Bug #89195 Total ordering of transactions is not respected in Group Replication.
Submitted: 11 Jan 2018 19:15 Modified: 25 Jul 14:45
Reporter: Jean-François Gagné Email Updates:
Status: Closed Impact on me:
None 
Category:MySQL Server: Group Replication Severity:S2 (Serious)
Version:5.7.20, 8.0.3 OS:Any
Assigned to: CPU Architecture:Any

[11 Jan 2018 19:15] Jean-François Gagné
Description:
Hi,

in the manual ([1] and [2]) we can read:

"the majority of the group have to agree on the order of a given transaction in the global sequence"

and:

"all servers apply the same set of changes in the same order"

[1]: https://dev.mysql.com/doc/refman/5.7/en/group-replication-background.html

[2]: https://dev.mysql.com/doc/refman/5.7/en/group-replication-summary.html

However, in Bug#89194, I reported a situation where transactions are not executed in the same order on different members of the group:

- On the member running the while, “B” is INSERTED before “b”,

- and on the member running the ALTER, “b” is INSERTED before “B”.

And above happens even if  the “b” INSERT is certified before the “B”.

I do not know if this is a documentation problem or a problem in the implementation of Group Replication.  The solution is either to fix the documentation or to hold COMMIT on the local node until the local applier reaches a marker for the current transaction in the relay logs of Group Replication (maybe that marker should include a complete RBR view of the transaction, see replication breakage below).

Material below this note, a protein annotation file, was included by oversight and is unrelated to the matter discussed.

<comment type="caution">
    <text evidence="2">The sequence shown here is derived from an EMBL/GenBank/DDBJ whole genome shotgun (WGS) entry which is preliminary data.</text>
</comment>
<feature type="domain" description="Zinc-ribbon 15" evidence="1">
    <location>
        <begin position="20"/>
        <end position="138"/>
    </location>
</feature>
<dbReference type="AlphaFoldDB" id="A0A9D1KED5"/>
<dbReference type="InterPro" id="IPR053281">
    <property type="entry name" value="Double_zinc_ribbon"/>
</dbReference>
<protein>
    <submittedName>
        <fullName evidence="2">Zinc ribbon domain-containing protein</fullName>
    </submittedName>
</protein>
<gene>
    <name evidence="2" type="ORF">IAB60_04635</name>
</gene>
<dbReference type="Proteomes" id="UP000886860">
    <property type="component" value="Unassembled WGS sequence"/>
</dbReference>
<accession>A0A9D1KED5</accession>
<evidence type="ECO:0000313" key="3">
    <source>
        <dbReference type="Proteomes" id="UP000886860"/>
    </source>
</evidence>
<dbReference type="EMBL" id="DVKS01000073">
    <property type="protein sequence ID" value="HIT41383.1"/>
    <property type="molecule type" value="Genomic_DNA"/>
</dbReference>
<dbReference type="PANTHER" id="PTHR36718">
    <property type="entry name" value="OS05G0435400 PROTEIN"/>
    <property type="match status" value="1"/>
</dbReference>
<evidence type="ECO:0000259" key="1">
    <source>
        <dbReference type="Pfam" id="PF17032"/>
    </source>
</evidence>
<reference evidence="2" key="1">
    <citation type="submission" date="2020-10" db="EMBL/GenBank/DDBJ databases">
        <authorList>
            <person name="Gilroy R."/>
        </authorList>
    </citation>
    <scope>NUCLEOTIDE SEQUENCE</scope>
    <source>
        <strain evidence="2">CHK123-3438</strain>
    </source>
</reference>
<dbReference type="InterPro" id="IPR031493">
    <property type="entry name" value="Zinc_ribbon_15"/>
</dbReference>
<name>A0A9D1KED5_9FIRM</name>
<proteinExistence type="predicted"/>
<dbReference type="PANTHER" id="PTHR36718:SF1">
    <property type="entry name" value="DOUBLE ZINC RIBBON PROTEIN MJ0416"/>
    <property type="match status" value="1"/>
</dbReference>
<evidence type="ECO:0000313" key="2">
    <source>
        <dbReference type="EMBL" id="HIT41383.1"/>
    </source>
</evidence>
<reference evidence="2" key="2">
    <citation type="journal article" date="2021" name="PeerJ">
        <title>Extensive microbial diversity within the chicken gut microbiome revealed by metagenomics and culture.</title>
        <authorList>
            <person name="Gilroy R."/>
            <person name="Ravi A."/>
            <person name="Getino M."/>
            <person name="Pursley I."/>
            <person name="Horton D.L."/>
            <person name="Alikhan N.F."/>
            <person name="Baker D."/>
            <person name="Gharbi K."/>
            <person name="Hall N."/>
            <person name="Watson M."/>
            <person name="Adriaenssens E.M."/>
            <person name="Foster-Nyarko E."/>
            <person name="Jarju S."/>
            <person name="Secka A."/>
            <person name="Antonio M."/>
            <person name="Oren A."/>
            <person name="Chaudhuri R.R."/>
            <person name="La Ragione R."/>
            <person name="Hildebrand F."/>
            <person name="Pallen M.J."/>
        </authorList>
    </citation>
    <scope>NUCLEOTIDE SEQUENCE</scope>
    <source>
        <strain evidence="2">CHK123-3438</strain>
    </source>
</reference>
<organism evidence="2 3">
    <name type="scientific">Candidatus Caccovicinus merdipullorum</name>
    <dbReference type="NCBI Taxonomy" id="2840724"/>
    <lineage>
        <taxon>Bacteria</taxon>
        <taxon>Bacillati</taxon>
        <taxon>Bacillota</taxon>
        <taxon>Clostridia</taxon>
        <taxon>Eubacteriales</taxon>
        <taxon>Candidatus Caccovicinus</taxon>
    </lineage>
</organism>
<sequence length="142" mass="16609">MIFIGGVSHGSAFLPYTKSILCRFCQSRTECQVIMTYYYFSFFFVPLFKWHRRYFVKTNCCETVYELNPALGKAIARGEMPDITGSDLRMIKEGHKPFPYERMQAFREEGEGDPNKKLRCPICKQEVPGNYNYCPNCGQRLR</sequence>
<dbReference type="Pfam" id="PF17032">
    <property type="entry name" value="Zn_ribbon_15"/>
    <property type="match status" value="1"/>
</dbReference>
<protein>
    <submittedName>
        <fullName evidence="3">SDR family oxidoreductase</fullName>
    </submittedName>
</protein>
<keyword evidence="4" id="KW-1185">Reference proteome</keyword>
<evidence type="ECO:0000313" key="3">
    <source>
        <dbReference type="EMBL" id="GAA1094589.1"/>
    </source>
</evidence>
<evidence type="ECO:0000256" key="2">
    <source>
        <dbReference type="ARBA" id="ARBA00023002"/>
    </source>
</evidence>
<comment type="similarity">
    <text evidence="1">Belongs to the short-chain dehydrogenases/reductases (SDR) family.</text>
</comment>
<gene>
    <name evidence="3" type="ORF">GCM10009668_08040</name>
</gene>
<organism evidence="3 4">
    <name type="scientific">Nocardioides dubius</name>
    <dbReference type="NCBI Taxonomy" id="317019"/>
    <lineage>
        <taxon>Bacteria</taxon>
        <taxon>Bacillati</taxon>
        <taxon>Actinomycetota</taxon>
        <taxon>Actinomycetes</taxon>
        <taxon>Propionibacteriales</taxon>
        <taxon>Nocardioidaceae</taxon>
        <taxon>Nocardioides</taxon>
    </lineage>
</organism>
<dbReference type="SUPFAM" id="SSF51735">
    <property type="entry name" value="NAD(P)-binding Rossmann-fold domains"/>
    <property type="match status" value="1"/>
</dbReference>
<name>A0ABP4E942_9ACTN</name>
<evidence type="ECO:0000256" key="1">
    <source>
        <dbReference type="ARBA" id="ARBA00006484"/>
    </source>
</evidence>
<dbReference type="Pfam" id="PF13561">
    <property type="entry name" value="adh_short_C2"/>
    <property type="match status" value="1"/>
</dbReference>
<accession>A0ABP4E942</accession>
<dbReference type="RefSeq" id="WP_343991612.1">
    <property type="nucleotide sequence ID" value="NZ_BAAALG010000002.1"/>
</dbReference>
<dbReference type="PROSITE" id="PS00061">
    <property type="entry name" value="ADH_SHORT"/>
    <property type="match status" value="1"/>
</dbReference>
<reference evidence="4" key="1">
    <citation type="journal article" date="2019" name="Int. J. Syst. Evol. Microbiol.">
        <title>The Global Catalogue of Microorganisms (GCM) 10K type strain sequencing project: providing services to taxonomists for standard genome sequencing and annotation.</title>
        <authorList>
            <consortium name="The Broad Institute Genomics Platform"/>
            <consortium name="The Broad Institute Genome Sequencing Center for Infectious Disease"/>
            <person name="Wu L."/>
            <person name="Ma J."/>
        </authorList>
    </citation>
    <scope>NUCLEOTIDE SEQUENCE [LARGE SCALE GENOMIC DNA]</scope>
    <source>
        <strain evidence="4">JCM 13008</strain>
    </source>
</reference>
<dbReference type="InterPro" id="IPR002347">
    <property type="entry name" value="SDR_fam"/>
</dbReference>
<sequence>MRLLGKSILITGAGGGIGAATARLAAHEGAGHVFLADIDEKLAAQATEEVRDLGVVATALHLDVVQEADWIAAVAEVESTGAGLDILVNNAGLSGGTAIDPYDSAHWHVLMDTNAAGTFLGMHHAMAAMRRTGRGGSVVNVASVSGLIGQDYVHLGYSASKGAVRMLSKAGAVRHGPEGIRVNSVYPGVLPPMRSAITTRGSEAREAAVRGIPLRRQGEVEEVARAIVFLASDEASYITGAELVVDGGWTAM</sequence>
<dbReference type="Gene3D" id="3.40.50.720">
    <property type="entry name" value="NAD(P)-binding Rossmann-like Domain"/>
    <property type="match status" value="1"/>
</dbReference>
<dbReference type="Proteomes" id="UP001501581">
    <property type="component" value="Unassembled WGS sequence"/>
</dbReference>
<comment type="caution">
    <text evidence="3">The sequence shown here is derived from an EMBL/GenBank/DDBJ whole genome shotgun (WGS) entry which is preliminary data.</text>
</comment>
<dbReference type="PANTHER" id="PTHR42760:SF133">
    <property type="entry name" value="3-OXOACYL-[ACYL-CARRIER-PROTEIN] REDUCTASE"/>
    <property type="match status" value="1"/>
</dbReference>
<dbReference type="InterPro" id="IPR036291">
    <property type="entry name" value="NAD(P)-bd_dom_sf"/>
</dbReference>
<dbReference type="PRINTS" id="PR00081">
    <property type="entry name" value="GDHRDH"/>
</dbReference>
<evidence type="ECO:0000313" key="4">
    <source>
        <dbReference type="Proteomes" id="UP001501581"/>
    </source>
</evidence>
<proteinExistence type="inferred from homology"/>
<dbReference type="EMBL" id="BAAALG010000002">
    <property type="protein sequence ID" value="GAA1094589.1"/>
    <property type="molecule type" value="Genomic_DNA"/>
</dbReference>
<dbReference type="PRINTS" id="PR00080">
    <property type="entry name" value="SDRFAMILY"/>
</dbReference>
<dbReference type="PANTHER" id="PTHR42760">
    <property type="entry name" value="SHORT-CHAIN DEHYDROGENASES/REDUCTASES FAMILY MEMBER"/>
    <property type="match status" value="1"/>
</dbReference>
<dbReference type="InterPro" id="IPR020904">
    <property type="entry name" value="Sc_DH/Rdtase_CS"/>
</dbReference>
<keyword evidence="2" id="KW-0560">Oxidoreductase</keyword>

Also, as because the wait that I am suggesting might degrade performance, maybe the current behavior (no global order in transaction commit) is suitable in some cases.  Then, a configuration parameter could disable the wait that I am suggesting above, but waiting should be the default behavior.

Note that if the wait that I am suggesting would have been implemented, fixing the breakage in the group from Bug#89194 would be much easier as there would not be any data inconsistency (only needing to skip a transaction).  In the case of the node that issued the “B” INSERT, the session blocked in COMMIT would roll-back and in case the transaction needs to be replayed, it would be replayed by the Group Replication applier (this is why I wrote above that the maker should include a complete RBR view of the transaction).

Many thanks for looking into that,

JFG

How to repeat:
See Bug#89194.

Suggested fix:
I do not know if this is a documentation problem or a problem in the implementation of Group Replication.  The solution is either to fix the documentation or to hold COMMIT on the local node until the local applier reaches a marker for the current transaction in the relay logs of Group Replication.

Also, as because the wait that I am suggesting might degrade performance, maybe the current behavior (no global order in transaction commit) is suitable in some cases.  Then, a configuration parameter could disable the wait that I am suggesting above, but this should not be the default behavior.
[15 Jan 2018 12:40] Umesh Shastry
Hello Jean,

Thank you for the report and detailed steps.

Thanks,
Umesh
[15 Jan 2018 12:40] Umesh Shastry
Taken from Bug #89194

Attachment: 89194_5.7.20.results (application/octet-stream, text), 23.38 KiB.